My new recruit has to deliver 2.5% over-and-above the base growth just to pay for their desk

Our ‘man on the inside’ provides a view from the top of the marketing tree

The weather may still be in a state of flux, but I am pleased to report that our recruitment freeze is starting to thaw. We have not had to make many redundancies during the past couple of years, but we have been very inactive on the recruitment front.

On our board’s agenda this week is a session devoted to our 2010 headcount. It is highly motivating to be thinking about freshening up our line-up, but I am expecting a significant tussle with other department heads in securing my fair share of resources.

In years gone by, I have only had to win hearts and minds to gain approval to increase my headcount, but it is now very different and I have been preparing accordingly.

I am seeking an additional marketing controller and brand manager, so how do I justify my recruitment requests? For the benefit of Marketing Week readers, who may face similar calculations in the coming months, here is an example.

My new marketing controller will cost about £60,000 on salary, plus by the time we have added pension, employer’s National Insurance contributions, car, BlackBerry and all the other toys that come with this position, we are fast nudging towards six figures. That is before they have travelled anywhere or spent any money.

Let’s assume the business makes a gross margin of 40% on its goods or services. You therefore have to sell £250,000 of incremental revenue to cover costs. The brand for which this marketing controller is being proposed has an annual turnover of £10m and typically grows by 2.5% per annum.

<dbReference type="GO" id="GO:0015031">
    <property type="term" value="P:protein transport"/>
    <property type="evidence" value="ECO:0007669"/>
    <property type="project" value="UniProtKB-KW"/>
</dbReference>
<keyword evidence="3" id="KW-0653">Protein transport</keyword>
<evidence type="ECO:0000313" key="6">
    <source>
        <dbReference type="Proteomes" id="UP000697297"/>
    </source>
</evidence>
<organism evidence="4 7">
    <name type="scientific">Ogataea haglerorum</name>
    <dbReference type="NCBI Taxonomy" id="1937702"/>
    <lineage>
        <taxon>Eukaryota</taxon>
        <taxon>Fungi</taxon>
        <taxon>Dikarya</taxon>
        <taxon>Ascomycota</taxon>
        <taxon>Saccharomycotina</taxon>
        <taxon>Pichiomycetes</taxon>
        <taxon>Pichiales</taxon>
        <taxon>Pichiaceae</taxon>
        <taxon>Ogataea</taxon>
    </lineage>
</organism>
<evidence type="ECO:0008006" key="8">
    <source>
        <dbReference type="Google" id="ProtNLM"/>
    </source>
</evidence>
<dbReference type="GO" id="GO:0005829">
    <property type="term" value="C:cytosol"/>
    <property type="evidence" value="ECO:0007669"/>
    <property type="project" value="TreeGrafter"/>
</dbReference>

Our finance director will contest that if we simply maintain the status quo, then the 2.5% is already as good as banked. Therefore, my new recruit has to deliver a further 2.5% over-and-above the base growth just to pay for their desk.

Can I really see this brand growing by 5% next year – even with a great new marketer behind the wheel? It’s a tricky one. After all, I am unable to allocate any more marketing investment behind this brand than in previous years and trading has never been more difficult.

Wish me luck. I shall clearly need it. If it all goes wrong, I shall focus my hardest on winning hearts and minds, just like in the old days.


A new weapon in the battle for recognition

Mark Choueke

If you haven’t already seen Deutsche Bank’s research note published on Monday then it really is worth a look. It’s not often that these dry but instructive documents make for a marketer’s dream read but this one truly does.

Ruth Mortimer on opt-in clauses

Ruth Mortimer

Iain Tait from the digital agency Poke raised an interesting point on his blog after discovering Starbucks forces customers using its Wi-Fi facility to “accept the terms and conditions and agree to receive email marketing from BT Group companies”.


    Leave a comment